I read a post recently asking what is the highest altitude airport you have landed in. This reminded me when I flew into La Paz, Bolivia, landing at El Alto International Airport while on a backpacking trip in South America. It was aboard a Lan Peru Airlines Airbus A319. Though I wasn’t doing my pilot’s license back then, I was already very interested in flying, and did my research about this airport, knowing it was 4061 meters, or 13,325 feet above sea level. If I wasn’t a climber that would have broken an altitude record for me just landing at an airport that high!
The airport is one of the highest commercial airports in the world. The runway 10R/28L at El Alto is 4 km (2.5 miles) long. The only higher airport (that I could find) was Quam Banga Airport in Tibet, which is situated at an incredible 4334 meters – 14,219 feet above sea level! The runway there is an amazing 5.5 km (3.4 miles) long!
In order to land at El Alto, an aircraft must be equipped with special tires in order to be able to handle to high take off and landing speeds. Only certain airlines provide service to this airport as the aircraft must be modified.
How else does high altitude affect airplanes? Well recall that the higher up we go, the lower the pressure. Hence higher up the air becomes “thinner” and is less dense. Denser air results in better aircraft performance. In fact the four worst possible take-off and climb performance are when the following factors are combined:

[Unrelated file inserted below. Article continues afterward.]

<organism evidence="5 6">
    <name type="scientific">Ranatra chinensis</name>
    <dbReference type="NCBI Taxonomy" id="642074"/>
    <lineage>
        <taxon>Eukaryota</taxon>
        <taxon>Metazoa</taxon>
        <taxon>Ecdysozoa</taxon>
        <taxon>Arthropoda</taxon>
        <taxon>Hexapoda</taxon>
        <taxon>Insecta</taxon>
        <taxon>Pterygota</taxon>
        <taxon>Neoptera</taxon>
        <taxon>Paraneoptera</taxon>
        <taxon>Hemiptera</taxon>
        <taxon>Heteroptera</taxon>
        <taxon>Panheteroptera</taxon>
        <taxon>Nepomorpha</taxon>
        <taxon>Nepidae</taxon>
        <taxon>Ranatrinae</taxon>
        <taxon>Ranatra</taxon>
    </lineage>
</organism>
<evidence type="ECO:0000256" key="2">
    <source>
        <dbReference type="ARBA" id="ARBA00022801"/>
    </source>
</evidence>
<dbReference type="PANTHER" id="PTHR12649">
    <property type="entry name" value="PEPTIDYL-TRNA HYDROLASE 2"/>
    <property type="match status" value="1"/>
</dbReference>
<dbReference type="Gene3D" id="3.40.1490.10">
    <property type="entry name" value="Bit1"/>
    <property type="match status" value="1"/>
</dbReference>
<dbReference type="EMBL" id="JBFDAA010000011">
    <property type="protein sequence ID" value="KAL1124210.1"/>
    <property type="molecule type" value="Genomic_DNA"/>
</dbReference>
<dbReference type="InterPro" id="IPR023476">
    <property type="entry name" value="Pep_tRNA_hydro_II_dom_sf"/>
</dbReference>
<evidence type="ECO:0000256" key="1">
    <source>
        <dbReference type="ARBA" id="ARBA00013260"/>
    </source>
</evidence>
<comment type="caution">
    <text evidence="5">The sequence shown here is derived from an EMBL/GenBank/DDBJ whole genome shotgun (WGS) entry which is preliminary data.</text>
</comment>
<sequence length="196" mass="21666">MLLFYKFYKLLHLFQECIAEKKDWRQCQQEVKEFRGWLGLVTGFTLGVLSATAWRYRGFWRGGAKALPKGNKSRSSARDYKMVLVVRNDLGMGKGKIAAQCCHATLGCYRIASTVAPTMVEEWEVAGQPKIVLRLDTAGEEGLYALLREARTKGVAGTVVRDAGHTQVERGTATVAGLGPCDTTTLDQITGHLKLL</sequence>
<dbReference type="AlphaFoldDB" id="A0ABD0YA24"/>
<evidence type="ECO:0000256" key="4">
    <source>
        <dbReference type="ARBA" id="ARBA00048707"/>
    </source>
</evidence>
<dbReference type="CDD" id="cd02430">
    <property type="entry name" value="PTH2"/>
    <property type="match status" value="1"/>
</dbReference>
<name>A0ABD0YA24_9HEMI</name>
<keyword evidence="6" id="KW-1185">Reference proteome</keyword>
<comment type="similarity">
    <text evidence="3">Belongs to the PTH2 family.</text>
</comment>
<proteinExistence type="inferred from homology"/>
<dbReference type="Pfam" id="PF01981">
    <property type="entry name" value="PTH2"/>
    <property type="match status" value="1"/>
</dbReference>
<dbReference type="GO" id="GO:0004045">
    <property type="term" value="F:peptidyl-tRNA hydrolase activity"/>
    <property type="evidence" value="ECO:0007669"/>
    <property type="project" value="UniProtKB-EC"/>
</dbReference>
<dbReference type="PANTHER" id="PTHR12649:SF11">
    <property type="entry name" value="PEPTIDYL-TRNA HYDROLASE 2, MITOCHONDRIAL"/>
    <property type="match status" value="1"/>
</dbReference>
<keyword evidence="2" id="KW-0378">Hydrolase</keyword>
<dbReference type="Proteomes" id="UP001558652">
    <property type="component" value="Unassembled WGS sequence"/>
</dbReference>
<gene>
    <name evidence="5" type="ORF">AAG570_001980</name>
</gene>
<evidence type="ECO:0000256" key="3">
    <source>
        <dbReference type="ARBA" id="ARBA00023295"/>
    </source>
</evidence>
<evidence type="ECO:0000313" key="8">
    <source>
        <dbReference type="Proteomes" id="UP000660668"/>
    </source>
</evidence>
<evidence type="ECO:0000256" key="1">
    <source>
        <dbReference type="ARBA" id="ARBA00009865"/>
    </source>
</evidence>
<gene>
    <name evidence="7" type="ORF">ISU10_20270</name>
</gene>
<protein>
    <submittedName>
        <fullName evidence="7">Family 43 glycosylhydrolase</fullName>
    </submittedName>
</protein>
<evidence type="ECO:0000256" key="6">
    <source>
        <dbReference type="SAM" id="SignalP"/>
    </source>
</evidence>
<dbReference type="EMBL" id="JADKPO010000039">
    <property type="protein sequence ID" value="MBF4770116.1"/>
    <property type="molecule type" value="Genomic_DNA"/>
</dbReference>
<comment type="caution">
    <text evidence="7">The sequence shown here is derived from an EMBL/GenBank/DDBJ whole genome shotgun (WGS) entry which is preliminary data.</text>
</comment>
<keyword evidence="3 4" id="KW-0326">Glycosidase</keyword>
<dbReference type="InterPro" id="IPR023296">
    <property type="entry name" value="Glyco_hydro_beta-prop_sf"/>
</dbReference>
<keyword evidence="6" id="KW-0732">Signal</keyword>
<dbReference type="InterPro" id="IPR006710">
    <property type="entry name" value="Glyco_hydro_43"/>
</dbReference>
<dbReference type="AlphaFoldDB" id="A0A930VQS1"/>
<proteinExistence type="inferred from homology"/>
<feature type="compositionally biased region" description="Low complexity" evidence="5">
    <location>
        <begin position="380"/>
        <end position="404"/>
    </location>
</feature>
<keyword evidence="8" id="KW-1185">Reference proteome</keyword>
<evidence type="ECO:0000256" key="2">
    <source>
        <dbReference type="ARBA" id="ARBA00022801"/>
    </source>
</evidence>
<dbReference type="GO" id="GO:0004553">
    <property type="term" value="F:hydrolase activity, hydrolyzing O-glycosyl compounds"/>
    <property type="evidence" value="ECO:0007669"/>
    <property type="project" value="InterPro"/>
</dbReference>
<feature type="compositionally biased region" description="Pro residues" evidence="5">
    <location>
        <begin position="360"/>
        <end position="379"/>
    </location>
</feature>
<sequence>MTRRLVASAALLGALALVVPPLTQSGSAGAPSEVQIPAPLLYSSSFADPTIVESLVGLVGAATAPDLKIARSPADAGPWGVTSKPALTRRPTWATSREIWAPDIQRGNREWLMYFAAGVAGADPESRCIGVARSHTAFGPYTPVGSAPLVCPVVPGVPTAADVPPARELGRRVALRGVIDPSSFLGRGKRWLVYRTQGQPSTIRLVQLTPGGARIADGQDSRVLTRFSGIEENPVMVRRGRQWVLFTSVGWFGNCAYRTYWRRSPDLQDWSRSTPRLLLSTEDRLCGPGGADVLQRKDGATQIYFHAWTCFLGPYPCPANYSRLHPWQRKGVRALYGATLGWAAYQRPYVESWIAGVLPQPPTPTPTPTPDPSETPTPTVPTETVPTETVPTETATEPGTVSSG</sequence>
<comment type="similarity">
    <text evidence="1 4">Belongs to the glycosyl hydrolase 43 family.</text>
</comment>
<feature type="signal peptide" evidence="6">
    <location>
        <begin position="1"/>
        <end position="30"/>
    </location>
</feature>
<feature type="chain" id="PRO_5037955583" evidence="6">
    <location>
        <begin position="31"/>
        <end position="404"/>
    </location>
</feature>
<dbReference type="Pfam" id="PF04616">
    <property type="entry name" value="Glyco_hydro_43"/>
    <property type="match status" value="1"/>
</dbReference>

1) Air Temperature is high (above 15 degrees C)
2) Airport elevation is high
3) Atmospheric pressure is low (below 29.92 inches of Mercury)
4) Relative humidity is high.
So why the long runways at these airports? El Alto has a runway that is 4 km long. This is because due to the low pressure that exists at this extreme elevation there is reduced air resistance. It is harder for the aircraft to slow down, and takes more time. The descent into this airport was noticeably short – the massive mountains looming on each side of the plane, and then before we knew it, the plane was close to the ground, which what felt like a disconcertingly high airspeed. It took a very long time to stop!
Since the highest altitudes on earth are mountainous, it is no surprise that these high altitude airports are surrounded by some pretty massive peaks. In Bolivia, among many other high mountains, Mount Illimani is in the area and looms over La Paz at 6438 meters (21,122 feet). These mountains create obstacles that need to be cleared. Though they are far away, we learn obstacle clearance on take-off and landing for this reason.